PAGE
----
But she's made the first move against a very dangerous opponent...

For Sebastian Thornton is no stripling to be trifled with. The lady has played her hand. Now it's his turn. For Sebastian is in need of a wife. And to find a wife with spirit and fire - even if she means to only marry for his money - would be a great prize indeed. And he intends to thoroughly take his pleasure with her... and demands his own satisfaction in return.'

I'm not gonna lie- when I read the title I laughed and immediately one-clicked to download this novella. My guilty pleasure is most definitely Victorian and Georgian romances with obvious and self-explanatory titles. But, I am incredibly happy to say that this book was not a guilty pleasure- just a pleasure to read.

The book starts in the middle of the action, with Jocelyn aiming a pistol at the Duke of Calydon and demanding marriage to him, even though that was not what she has originally planned. The story is most definitely a love-after marriage tale, and one of the better ones that I have come across. Both the main characters bring their own issues to the table; issues that have forced them into a marriage with a near stranger.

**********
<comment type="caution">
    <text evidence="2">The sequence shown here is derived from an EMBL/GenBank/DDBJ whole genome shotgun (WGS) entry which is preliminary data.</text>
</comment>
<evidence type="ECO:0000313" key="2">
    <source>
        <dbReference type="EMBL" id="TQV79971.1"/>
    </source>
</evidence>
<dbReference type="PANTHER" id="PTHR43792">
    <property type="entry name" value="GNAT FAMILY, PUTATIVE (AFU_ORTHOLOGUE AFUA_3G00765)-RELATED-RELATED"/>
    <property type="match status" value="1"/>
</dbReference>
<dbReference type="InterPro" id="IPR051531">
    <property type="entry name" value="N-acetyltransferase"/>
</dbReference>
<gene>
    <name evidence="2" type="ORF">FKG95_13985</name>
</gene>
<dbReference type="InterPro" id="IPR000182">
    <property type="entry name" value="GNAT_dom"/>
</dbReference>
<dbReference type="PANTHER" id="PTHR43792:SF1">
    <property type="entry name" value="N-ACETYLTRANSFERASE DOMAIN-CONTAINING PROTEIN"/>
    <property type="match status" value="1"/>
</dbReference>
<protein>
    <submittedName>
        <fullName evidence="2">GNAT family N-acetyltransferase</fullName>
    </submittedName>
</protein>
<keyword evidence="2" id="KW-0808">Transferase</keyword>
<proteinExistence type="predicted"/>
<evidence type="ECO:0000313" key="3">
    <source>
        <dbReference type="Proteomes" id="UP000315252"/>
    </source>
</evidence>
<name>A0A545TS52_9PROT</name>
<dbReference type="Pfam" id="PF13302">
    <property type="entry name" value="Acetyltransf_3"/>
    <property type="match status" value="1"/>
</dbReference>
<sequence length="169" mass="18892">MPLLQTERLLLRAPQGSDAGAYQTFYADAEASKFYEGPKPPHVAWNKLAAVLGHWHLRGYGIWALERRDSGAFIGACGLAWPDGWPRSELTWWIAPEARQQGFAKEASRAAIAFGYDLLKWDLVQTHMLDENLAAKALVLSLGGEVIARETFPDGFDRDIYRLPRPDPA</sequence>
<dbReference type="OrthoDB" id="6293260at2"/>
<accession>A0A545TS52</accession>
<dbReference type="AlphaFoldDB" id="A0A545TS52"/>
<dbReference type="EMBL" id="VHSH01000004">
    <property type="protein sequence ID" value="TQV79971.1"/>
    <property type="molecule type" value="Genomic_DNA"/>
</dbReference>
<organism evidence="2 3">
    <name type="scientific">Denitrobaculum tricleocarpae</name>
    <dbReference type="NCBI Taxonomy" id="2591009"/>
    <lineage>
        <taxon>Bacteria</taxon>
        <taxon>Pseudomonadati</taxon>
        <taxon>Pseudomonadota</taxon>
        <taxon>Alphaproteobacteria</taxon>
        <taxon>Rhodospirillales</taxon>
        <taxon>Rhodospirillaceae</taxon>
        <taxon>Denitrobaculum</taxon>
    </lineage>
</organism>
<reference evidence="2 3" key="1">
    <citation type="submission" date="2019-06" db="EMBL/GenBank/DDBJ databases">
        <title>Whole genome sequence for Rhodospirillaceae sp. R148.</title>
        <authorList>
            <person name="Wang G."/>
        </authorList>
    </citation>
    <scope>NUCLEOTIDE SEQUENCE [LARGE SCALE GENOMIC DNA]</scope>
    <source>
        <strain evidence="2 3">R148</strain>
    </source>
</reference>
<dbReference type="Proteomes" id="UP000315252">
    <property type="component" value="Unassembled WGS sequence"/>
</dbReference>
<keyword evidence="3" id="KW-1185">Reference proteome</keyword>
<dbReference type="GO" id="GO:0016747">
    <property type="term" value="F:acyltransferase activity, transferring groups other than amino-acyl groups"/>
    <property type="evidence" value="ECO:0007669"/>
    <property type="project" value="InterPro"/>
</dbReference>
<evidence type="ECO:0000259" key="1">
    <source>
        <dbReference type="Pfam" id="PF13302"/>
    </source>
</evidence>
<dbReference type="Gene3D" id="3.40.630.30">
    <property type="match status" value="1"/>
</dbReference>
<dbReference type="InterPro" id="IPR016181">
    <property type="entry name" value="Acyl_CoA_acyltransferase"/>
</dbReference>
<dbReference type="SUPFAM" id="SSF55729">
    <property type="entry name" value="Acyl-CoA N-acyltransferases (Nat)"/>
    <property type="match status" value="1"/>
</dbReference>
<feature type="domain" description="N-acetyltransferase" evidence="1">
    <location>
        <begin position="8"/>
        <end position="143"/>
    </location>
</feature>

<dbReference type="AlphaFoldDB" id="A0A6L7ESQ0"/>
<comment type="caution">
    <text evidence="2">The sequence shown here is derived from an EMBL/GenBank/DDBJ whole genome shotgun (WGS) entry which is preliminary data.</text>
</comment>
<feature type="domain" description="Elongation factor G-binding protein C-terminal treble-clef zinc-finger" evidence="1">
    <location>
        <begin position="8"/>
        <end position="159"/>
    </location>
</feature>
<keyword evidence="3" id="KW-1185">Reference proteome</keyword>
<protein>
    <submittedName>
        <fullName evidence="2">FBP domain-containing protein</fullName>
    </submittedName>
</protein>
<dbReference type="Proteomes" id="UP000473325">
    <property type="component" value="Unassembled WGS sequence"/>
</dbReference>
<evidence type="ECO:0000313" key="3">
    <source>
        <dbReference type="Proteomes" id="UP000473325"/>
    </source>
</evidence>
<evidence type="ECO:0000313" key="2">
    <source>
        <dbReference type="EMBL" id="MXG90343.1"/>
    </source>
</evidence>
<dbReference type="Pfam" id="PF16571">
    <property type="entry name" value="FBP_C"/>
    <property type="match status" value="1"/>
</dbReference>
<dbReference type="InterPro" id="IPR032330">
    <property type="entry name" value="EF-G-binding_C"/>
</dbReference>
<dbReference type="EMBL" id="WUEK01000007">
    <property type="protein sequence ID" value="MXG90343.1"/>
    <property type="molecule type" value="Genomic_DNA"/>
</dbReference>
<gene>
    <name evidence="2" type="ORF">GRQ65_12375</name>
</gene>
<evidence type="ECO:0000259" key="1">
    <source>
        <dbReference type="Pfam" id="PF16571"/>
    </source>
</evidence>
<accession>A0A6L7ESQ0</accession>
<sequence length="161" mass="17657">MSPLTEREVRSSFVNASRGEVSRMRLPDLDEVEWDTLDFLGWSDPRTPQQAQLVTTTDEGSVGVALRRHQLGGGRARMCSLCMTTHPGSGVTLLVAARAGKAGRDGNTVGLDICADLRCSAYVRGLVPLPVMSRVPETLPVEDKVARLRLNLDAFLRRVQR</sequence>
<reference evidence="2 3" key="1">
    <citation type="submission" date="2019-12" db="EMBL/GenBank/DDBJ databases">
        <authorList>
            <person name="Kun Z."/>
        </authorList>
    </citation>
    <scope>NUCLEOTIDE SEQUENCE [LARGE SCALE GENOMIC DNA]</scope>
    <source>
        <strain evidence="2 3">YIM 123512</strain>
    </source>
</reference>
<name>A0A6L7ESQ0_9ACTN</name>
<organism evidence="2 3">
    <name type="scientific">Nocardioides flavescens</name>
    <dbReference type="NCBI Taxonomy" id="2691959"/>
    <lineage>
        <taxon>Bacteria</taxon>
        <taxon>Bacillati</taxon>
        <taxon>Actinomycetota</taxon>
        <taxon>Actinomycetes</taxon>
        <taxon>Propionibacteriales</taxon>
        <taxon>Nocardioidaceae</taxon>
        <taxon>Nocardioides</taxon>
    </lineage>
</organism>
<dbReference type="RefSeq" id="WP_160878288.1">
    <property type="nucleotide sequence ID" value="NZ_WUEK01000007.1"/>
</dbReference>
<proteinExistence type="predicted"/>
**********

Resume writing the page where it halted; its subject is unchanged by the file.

Jocelyn is spirited and amusing, especially in the way she dives full on into every situation. Sebastian, the Duke of Calydon, is alternatively passionate and cold, aloof, imposing and unfathomably kind, yet almost roguish, attempting and succeeding to seduce his new wife at every turn. Reading about their sexual tension and chemistry, as well as their developing relationship, was exciting, often amusing, and always passionate- whether they were happy or angry with each other, Sebastian and Jocelyn are perfectly matched for the force behind their emotions.

The book also acts as a great lead in to Stacy Reid's longer follow-up novel, The Irresistible Miss Peppiwell, which I have already downloaded and devoured. Looking forward to more from Stacy Reid soon!

Wednesday, 23 July 2014

The WORST possible thing to happen to a book lover

Today is a sad day. Today I unpacked my final bag from my move to Jordan- I had sent this bag ahead with a friend, filled with books and contact lens solution, and so it sat, seemingly happy for 4 months in her house. I unpack the bag, happy with each item that I pull from it, pleasantly surprised that I had packed a wonderful selection of keepsakes, books to read and my really fancy coat... Until I reached the bottom, to find three books wet and covered in mold, victim of a burst bottle of said contact lens solution. I think... I hope, perhaps stubbornly, that I can rescue them. They are currently sat drying on the balcony, after I have painstakingly removed what mold I can.

I swear, this will not be the end of my precious books. I refuse to buy another copy of A Dance With Dragons, parts 1 and 2, or of Archangel's Legion. I also refuse to cry- my tears might ruin them further. Am I being melodramatic? Probably. But no book deserves this kind of death, especially an unread one.